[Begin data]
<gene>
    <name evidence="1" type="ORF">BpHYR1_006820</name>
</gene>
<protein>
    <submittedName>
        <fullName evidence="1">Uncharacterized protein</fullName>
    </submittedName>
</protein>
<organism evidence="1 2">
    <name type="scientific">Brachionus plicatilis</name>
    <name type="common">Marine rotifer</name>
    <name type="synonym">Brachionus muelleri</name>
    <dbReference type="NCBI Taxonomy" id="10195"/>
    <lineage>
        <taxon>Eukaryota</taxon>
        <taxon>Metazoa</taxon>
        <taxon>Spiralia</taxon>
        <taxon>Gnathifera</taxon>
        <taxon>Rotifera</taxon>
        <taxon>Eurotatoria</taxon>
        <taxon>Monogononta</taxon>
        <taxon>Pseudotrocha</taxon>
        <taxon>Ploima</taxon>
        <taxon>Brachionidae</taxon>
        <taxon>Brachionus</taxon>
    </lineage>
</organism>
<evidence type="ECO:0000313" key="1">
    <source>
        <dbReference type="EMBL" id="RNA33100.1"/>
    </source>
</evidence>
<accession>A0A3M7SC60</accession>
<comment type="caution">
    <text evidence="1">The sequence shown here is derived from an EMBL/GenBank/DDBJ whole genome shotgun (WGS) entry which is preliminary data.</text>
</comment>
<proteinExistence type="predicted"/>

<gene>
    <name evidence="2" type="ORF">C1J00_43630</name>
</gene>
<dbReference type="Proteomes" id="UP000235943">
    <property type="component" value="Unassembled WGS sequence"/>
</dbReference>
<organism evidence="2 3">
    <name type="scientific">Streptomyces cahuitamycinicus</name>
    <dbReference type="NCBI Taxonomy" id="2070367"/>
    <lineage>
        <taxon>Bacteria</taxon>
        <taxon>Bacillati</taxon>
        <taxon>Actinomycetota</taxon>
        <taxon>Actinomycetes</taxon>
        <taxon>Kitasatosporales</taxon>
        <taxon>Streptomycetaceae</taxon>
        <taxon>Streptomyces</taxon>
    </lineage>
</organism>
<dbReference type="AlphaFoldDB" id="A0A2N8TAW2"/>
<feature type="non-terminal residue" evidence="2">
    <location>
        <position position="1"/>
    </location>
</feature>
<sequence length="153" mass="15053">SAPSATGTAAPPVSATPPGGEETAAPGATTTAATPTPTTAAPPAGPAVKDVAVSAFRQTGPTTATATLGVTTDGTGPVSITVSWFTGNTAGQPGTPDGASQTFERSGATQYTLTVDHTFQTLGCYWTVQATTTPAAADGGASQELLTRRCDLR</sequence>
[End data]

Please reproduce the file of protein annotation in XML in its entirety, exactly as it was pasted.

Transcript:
<gene>
    <name evidence="1" type="ORF">BpHYR1_006820</name>
</gene>
<protein>
    <submittedName>
        <fullName evidence="1">Uncharacterized protein</fullName>
    </submittedName>
</protein>
<organism evidence="1 2">
    <name type="scientific">Brachionus plicatilis</name>
    <name type="common">Marine rotifer</name>
    <name type="synonym">Brachionus muelleri</name>
    <dbReference type="NCBI Taxonomy" id="10195"/>
    <lineage>
        <taxon>Eukaryota</taxon>
        <taxon>Metazoa</taxon>
        <taxon>Spiralia</taxon>
        <taxon>Gnathifera</taxon>
        <taxon>Rotifera</taxon>
        <taxon>Eurotatoria</taxon>
        <taxon>Monogononta</taxon>
        <taxon>Pseudotrocha</taxon>
        <taxon>Ploima</taxon>
        <taxon>Brachionidae</taxon>
        <taxon>Brachionus</taxon>
    </lineage>
</organism>
<evidence type="ECO:0000313" key="1">
    <source>
        <dbReference type="EMBL" id="RNA33100.1"/>
    </source>
</evidence>
<accession>A0A3M7SC60</accession>
<comment type="caution">
    <text evidence="1">The sequence shown here is derived from an EMBL/GenBank/DDBJ whole genome shotgun (WGS) entry which is preliminary data.</text>
</comment>
<proteinExistence type="predicted"/>

<gene>
    <name evidence="2" type="ORF">C1J00_43630</name>
</gene>
<dbReference type="Proteomes" id="UP000235943">
    <property type="component" value="Unassembled WGS sequence"/>
</dbReference>
<organism evidence="2 3">
    <name type="scientific">Streptomyces cahuitamycinicus</name>
    <dbReference type="NCBI Taxonomy" id="2070367"/>
    <lineage>
        <taxon>Bacteria</taxon>
        <taxon>Bacillati</taxon>
        <taxon>Actinomycetota</taxon>
        <taxon>Actinomycetes</taxon>
        <taxon>Kitasatosporales</taxon>
        <taxon>Streptomycetaceae</taxon>
        <taxon>Streptomyces</taxon>
    </lineage>
</organism>
<dbReference type="AlphaFoldDB" id="A0A2N8TAW2"/>
<feature type="non-terminal residue" evidence="2">
    <location>
        <position position="1"/>
    </location>
</feature>
<sequence length="153" mass="15053">SAPSATGTAAPPVSATPPGGEETAAPGATTTAATPTPTTAAPPAGPAVKDVAVSAFRQTGPTTATATLGVTTDGTGPVSITVSWFTGNTAGQPGTPDGASQTFERSGATQYTLTVDHTFQTLGCYWTVQATTTPAAADGGASQELLTRRCDLR</sequence>